Gleaming icons of wealth, chock-full of extravagance and often teeming with innocents, shopping malls – like big hotels – are archetypal soft targets in the grim lexicon of modern terrorism.
From Kabul to Moscow, and Columbus, Ohio, to Nairobi, terrorists have targeted crowds of shoppers, including women and children, in almost-impossible-to-protect shopping malls.
The week’s still-unfolding carnage inside Nairobi’s Westgate mall is the kind of event that has been long feared as extremists evolve new tactics, cross-pollinating from viciously successful strikes in other places by other groups.
At Westgate, despite the horror, neither the targeting nor the strike force of attackers is especially new or came as a surprise. Terrorism experts have been warning for years that malls are vulnerable, as “harder” targets – embassies, aircraft, military bases and government buildings – become ever more heavily protected behind security cordons.
Some malls, as well as prominent hotels or well-known resorts, are in high-profile locations, full of constantly changing clientele and thus exceeding difficult to secure.
Like the multiple strikes in the Indian city of Mumbai in 2008 by groups of heavily armed and suicide-ready Lashkar-e-Taiba terrorists, the Westgate mall attack by the Somali al-Shabab terror group appears to involve a squad of well-trained extremists seeking to kill and main as many victims as possible before staging a bloody last stand with hostages.
More than 160 were killed in Mumbai across 12 targets, but international media focus was on the high-profile Oberoi and Taj Mahal hotels – just as it is this week on Nairobi’s upscale mall, where the mounting death toll includes prominent Kenyans as well as foreign diplomats, well-heeled visitors and children.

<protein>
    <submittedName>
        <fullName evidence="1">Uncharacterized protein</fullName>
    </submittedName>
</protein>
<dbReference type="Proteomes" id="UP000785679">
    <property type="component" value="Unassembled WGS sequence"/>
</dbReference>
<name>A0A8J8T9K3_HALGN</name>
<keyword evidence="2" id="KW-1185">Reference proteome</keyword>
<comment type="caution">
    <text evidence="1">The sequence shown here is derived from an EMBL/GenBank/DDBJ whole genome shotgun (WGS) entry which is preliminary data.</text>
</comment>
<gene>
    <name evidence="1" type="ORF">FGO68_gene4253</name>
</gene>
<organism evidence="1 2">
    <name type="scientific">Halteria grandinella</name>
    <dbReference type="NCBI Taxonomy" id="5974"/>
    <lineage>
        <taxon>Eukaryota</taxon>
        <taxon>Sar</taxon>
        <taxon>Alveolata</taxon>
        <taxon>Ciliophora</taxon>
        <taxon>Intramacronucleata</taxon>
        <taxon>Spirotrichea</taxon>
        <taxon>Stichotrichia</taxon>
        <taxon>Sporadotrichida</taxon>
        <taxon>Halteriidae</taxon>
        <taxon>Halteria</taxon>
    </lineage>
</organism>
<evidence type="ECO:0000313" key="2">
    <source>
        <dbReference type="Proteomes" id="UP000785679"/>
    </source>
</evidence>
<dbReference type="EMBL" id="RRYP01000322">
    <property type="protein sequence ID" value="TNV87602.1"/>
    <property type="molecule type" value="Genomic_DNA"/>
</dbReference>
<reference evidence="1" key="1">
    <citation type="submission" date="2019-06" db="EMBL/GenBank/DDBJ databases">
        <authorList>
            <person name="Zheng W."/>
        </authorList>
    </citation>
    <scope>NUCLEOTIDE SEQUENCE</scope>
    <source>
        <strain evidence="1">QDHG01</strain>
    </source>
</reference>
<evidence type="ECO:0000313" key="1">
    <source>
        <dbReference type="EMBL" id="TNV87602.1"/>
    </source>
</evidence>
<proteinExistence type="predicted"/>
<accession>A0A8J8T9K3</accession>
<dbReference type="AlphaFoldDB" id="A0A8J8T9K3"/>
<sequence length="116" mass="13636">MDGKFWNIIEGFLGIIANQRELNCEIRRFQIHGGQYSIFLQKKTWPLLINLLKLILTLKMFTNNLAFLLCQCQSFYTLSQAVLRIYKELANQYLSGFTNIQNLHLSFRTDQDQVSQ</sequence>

“Individuals desiring to launch a terrorist attack seek to strike the highest-profile, most symbolic target possible,” Scott Stewart, vice-president of analysis at Stratfor, a geopolitical intelligence firm, wrote this year. A “well known … targets can magnify the terror, especially when the operation grabs the attention of international media.”
After years of ever-closer ties, al-Shabab formally allied itself with al-Qaeda in 2012, pledging to “march with you as loyal soldiers,” Daniel Byman, who tracks extremist groups at the Brookings Institution, said in a report last year. Those closer ties included advanced training in explosives and weapons, which seem to be on grim display this week.
But turning to “soft targets” is often regarded as evidence of weakness in extremist groups.
After more than a decade of U.S.-led anti-terrorism efforts, including hundreds of targeted killings by missile-firing drones, some analysts believe the capacity of extremist groups – including al-Shabab in Somalia – to plan, finance, stage and conduct attacks against tougher targets has been significantly degraded.
Targeting shopping complexes is not new for terrorists, not least because they are relatively easy to infiltrate and offer concentrations of usually defenceless victims.
In 2003, a nascent plot by a Somali extremist with links to al-Qaeda to blow up a mall in Columbus, Ohio, was thwarted at an early stage.
The following year and again in 2007, the FBI issued warnings that mall attacks were planned, apparently based on extremist communications intercepted by U.S. spy agencies.
Although there have been massacres by lone gunmen in American malls, no successful terrorist attacks occurred.
That’s not the case elsewhere.
In 1999, a bomb ripped through the Manezh mall close to the Kremlin in Moscow, killing one and injuring scores. Three years later, a bomb blast in the Myyrmanni mall on the outskirts of Helsinki killed seven, including the suspected bomber, and injured more than 160.
Israeli malls, where tight security is the norm, have been repeatedly targeted and occasionally attacked.
This month, Israeli security forces said they had foiled a plot to bomb Jerusalem’s Mamilla mall. In Kabul, Taliban fighters have attacked malls several times.
Malls in North America, often surrounded by vast parking lots offering easy access to even heavy vehicles that could be turned into truck bombs, are especially vulnerable, say security experts. Just as lone gunmen have managed to kill large numbers at schools, a movie theatre and even a supposedly secure navy base in downtown Washington in recent years, the prospect of heavily armed extremists seizing a mall with hundreds inside could redefine terror in North America.
“A single suicide bomber in a shopping centre in Topeka, or a single bomb-carrying car rammed into a movie complex in Omaha, could bring the nation to its psychic knees,” Clark Kent Ervin, director of the Aspen Institute Homeland Security Program, wrote in his book, Open Target: Where America is Vulnerable to Attack.
“Adding to the appeal such scenarios hold for terrorists is the reality that precious little can be done to prevent them in a society like ours.”